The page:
Dr. Gorur Harinath, former chairman of Cricket New South Wales, recalls his interactions with Richie Bernaud
Sydney Cricket Ground may not be the same again, especially after the PASSING away of one of its greatest sons, the legendary Richie Benaud. And, this is the feeling not just of the millions of cricket fans but also for someone like Dr. Gorur Harinath, the gentleman who studied in Aliya High School in Hyderabad and completed Medicine in Osmania University before settling ‘Down Under’ in 1977. For, Dr. Harinath also happened to be the chairman of Cricket New South Wales and happens to be the only Indian-origin cricket administrator in Australia who had regular interactions with the great Benaud.
SCG’s 100th TEST match
Dr. Harinath, more popular in Australian cricketing circles as Dr. Harry, had a unique experience when the SCG hosted its 100th test match — interestingly against India in 2012. This match also featured the elegant VVS Laxman, manager N. Shivlal Yadav and left-arm spinner Pragyan Ojha. “I was always a huge follower of RB (as Richie was affectionately called by his friends) since my childhood days. I met him in the corridors of SCG numerous times in my role as the Chairman of CNSW,” recalls Dr. Harinath. “He (Richie Benaud) was always a pleasant, courteous and wonderful PERSONALITY to talk to. He loved the game so much and that talk rarely veered away from the game,” he explains. “In fact, the memories of RB walking through the corridors into the commentary box will forever be etched in my memory. He would be immaculately dressed in pastel colours suit and matching tie. He was an ornament for the game,” recalls the former NSW boss.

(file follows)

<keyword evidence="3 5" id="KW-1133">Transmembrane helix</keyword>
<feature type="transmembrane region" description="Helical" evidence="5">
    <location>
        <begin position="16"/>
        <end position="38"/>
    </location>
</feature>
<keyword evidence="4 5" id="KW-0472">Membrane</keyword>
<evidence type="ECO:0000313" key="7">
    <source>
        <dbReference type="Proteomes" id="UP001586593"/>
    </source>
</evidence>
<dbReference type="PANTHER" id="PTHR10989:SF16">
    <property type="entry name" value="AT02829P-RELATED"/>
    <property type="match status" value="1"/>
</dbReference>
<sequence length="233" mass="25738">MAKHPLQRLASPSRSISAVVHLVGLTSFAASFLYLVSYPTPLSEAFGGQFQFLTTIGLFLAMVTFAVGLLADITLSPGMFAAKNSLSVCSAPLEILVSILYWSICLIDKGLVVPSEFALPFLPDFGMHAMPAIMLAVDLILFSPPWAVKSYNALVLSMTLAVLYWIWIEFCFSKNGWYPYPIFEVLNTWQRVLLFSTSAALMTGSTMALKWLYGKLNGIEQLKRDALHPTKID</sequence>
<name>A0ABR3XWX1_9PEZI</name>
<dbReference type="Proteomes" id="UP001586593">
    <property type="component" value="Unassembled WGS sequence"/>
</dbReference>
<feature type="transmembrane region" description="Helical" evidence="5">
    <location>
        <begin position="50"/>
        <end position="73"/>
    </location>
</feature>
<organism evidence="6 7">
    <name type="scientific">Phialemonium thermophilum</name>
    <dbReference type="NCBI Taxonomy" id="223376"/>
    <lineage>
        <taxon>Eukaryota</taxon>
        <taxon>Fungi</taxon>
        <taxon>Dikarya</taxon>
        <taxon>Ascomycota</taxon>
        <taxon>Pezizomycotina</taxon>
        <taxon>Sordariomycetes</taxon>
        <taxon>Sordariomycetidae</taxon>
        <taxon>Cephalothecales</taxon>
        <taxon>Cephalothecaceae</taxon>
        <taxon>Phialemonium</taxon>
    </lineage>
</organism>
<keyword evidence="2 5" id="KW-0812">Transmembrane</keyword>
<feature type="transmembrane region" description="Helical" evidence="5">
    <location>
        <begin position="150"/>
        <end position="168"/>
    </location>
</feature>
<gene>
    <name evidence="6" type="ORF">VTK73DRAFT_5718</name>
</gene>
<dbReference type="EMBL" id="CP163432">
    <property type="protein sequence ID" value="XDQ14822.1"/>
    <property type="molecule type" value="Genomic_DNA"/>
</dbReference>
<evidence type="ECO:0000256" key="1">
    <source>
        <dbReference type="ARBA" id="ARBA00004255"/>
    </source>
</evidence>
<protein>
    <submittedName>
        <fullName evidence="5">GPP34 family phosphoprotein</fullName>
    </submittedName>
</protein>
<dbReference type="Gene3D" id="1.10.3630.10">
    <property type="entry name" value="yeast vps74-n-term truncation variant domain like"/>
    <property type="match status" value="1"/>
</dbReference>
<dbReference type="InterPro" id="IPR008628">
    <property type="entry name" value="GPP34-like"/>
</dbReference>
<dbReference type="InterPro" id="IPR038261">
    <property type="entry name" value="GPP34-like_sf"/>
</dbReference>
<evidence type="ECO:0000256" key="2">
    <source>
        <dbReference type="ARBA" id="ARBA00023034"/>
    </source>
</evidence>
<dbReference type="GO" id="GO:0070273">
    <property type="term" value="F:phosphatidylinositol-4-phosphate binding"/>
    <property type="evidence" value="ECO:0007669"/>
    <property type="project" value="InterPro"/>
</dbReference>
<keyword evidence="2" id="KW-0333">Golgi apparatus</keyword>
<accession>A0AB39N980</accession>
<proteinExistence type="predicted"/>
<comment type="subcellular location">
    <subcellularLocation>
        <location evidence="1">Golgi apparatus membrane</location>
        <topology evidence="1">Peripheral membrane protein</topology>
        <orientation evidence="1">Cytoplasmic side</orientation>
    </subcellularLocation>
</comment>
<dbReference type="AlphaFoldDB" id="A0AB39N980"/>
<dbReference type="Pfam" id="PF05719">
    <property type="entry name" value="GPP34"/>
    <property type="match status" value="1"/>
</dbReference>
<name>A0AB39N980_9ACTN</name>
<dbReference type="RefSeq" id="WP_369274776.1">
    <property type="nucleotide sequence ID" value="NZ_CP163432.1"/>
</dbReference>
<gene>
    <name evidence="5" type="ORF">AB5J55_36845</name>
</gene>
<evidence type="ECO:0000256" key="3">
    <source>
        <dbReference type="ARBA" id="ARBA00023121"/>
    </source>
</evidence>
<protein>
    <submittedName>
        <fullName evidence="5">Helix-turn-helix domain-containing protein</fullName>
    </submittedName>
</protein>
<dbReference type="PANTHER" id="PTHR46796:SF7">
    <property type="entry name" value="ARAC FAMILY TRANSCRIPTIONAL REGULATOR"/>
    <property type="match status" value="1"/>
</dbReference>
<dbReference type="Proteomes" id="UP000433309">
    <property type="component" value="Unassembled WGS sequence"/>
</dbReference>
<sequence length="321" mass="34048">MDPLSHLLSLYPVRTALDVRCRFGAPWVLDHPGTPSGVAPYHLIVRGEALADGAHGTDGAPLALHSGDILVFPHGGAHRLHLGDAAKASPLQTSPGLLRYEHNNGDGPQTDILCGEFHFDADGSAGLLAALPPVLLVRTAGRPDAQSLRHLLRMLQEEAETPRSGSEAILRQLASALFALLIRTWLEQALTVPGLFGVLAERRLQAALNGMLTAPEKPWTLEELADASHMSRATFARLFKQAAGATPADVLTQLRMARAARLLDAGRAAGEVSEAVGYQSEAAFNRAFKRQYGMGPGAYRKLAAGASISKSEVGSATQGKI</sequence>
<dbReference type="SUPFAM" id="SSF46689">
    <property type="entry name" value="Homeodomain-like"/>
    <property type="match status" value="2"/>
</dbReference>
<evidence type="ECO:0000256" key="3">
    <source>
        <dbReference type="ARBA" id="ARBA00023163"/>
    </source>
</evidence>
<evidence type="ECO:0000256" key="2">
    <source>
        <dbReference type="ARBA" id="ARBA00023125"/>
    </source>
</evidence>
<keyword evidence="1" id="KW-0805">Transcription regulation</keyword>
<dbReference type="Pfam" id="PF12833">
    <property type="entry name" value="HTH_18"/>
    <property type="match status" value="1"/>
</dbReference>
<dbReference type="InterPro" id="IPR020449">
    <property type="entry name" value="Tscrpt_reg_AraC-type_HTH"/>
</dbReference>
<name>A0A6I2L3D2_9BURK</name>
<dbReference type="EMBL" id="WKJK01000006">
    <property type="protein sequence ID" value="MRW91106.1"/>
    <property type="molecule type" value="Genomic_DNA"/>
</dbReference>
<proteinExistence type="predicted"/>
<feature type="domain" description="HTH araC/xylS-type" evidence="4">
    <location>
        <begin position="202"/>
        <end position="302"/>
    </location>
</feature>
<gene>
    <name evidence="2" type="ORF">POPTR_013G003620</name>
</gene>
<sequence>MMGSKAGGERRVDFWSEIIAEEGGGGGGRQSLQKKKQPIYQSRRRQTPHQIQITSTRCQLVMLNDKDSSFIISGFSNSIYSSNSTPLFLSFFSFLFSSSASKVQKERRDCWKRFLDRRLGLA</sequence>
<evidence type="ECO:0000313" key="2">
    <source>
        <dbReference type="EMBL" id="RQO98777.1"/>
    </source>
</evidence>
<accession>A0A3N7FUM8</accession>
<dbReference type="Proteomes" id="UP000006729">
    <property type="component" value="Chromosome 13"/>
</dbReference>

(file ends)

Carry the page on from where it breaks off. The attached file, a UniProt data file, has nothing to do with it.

Revealing the other side of Richie Benaud, the Hyderabadi says that the former always wanted Australia to win. “But, above all, he longed to see the game to be a winner. I have never heard him utter even a single foul WORD. He was so respectful and a man of few words once he is out the commentary box,” Dr. Harinath recalls. “No wonder he added so much colour to the ambience right through his career as a player and then as a commentator,” he added.
“His death is one of the saddest days to the entire cricketing FRATERNITY, not just to Australia. I feel sad for his wife Daphne. If Sir Donald Bradman was the God of Cricket, RB was not far behind. A great cricketer, an equally great commentator who never took sides and to cap it all a perfect gentleman. He was a true legend of the game and I shall cherish his memories for ever,” concluded Dr. Harinath.
source: http://www.thehindu.com / The Hindu / Home> Features> MetroPlus / by V.V. Subrahmanyam / April 15th, 2015